The European Folklore Institute is a regional centre for the safeguarding, revitalisation and diffusion of traditional culture and folklore in Europe: it was founded in 1996 by Hungarian government and UNESCO.

The European Youth Centre Budapest has been a residential educational establishment of the Council of Europe since 1996. Within the Council of Europe, the EYCB is part of the Directorate of Youth and Sport and is, like the European Youth Centre Strasbourg and the European Youth Foundation, an important instrument of the Council's youth policy. The EYCB enjoys diplomatic status under an agreement between the Council of Europe and the Hungarian state, the owner of its building.

In the seven years of Culture 2000 (2000-2006) there were nine project leaders, 193 co-organisers and associated organisations from Hungary. In the 2007-2013 Culture Programme there were 17 Hungarian beneficiaries, 115 co-organisers and 45 publishers among the grant winners. Since 2000 there have been 342 winning projects with Hungarian cooperation. As for Literary Translations (Strand 1.2.2), Hungary was the second strongest country by number of supported projects. As part of the first calls of the Creative Europe programme, Hungary as an applicant country won three projects within the "Networks of Towns" (Strand 2.2), and there were a significant number of successful applicants for "Town Twinning" (Strand 2.1). So far, in the newest Creative Europe (2014-2015) programmes Hungary has been a less popular partner than before: while it used to be the second most chosen country among the new member states, nowadays it is struggling for the fifth place. Upon the initiative of the Hungarian Cultural Contact Point, Hungarian winners of the Culture Programme have received practically automatic grants as matching funding from the National Cultural Fund (NKA), except for 2013 and 2014, when the NKA board in charge refused to co-fund several of the winners of EU grants.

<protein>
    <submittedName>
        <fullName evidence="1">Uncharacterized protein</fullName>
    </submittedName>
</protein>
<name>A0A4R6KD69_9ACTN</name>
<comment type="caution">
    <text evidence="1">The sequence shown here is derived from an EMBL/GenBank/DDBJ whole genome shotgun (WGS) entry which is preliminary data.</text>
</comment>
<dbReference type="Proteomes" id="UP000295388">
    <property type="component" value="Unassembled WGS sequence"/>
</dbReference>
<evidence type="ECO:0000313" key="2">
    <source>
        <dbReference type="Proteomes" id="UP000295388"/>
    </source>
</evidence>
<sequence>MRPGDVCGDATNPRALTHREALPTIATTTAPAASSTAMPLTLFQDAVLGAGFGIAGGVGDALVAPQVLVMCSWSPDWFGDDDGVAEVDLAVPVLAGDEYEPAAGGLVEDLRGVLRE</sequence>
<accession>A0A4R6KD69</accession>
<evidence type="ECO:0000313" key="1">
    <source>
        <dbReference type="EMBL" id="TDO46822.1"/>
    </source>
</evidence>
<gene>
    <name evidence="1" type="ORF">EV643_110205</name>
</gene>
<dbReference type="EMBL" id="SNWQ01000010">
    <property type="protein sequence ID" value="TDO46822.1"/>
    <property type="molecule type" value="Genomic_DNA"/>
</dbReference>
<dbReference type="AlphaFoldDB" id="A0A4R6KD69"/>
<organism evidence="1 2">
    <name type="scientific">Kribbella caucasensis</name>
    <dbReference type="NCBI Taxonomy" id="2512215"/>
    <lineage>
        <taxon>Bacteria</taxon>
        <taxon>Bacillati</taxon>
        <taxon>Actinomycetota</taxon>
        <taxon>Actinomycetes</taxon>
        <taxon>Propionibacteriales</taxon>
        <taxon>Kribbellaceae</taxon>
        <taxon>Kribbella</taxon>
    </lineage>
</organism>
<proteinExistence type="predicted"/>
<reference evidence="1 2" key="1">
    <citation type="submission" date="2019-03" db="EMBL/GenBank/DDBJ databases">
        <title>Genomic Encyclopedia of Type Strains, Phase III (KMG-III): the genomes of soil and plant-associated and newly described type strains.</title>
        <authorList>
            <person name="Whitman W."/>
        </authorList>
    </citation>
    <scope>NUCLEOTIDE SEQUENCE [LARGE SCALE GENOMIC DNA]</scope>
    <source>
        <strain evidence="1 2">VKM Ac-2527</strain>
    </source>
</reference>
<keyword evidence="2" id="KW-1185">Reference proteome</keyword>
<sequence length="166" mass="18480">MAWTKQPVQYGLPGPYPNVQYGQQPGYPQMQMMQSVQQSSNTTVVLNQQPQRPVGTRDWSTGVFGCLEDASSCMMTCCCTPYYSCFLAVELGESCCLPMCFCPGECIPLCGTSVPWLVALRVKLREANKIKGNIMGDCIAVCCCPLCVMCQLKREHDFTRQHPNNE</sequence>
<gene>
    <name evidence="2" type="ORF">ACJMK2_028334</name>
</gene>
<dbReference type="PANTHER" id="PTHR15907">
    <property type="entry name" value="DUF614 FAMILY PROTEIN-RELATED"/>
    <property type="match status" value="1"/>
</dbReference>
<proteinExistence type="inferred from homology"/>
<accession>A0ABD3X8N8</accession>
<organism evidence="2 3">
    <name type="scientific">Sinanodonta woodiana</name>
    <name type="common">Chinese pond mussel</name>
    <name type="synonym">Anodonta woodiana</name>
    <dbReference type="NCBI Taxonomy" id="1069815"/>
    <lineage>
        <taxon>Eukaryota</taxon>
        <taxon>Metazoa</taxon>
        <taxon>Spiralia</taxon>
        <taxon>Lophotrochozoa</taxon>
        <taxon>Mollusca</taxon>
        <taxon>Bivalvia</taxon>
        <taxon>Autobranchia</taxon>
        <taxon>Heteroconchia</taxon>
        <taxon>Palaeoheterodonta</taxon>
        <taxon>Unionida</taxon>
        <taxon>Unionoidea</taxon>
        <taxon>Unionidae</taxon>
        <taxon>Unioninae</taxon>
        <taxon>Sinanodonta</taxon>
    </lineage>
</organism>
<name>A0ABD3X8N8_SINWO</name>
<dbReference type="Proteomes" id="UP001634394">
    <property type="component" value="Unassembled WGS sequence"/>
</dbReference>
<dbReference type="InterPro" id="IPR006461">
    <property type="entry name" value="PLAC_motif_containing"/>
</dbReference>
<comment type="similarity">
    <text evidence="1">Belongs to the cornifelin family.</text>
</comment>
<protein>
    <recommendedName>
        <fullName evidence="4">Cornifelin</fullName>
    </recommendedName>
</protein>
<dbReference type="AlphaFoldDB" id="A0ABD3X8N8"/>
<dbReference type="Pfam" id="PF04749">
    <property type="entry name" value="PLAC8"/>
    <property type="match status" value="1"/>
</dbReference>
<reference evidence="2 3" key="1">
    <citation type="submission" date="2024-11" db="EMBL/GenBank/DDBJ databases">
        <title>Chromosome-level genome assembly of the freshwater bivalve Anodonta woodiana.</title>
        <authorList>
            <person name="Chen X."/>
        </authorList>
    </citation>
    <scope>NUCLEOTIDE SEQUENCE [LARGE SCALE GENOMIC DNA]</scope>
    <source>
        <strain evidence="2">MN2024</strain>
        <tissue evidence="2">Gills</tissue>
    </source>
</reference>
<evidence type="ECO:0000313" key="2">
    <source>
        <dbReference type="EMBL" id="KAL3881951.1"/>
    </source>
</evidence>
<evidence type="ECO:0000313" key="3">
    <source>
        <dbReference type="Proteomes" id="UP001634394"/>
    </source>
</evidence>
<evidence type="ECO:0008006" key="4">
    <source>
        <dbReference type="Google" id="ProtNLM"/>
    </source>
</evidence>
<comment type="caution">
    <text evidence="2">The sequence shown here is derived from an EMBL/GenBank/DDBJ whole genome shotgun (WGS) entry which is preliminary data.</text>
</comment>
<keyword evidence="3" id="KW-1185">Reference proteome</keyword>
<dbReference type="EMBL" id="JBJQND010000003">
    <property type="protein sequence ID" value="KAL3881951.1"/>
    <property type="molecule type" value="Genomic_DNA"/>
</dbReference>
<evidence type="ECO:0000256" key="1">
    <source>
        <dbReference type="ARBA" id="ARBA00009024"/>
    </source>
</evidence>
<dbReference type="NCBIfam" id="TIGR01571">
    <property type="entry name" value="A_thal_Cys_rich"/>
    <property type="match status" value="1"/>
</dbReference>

The Budapest Observatory is an independent non-profit initiative, whose remit is to monitor the cultural policies and conditions of culture in the ex-communist countries in east and central Europe.

Hungary also takes part in the cultural co-operation programme of the Visegrad Fund, as well as of the Central European Initiative. However, neither the dimensions, nor the intensity, of these initiatives match regional co-operation in, for example, the Nordic and Baltic area. The EU strategy for the Danube Region is taking shape rather slowly: Hungary, nevertheless, plays an active role as the Collegium Hungaricum in Vienna is the co-ordinator of the Danube Cultural Cluster.

Beyond these formal and official frameworks, increasingly vibrant co-operation and networking takes place in the civic sector and at municipal level. EU programmes tend to dominate co-operation between regions.


Chapter published: 07-11-2016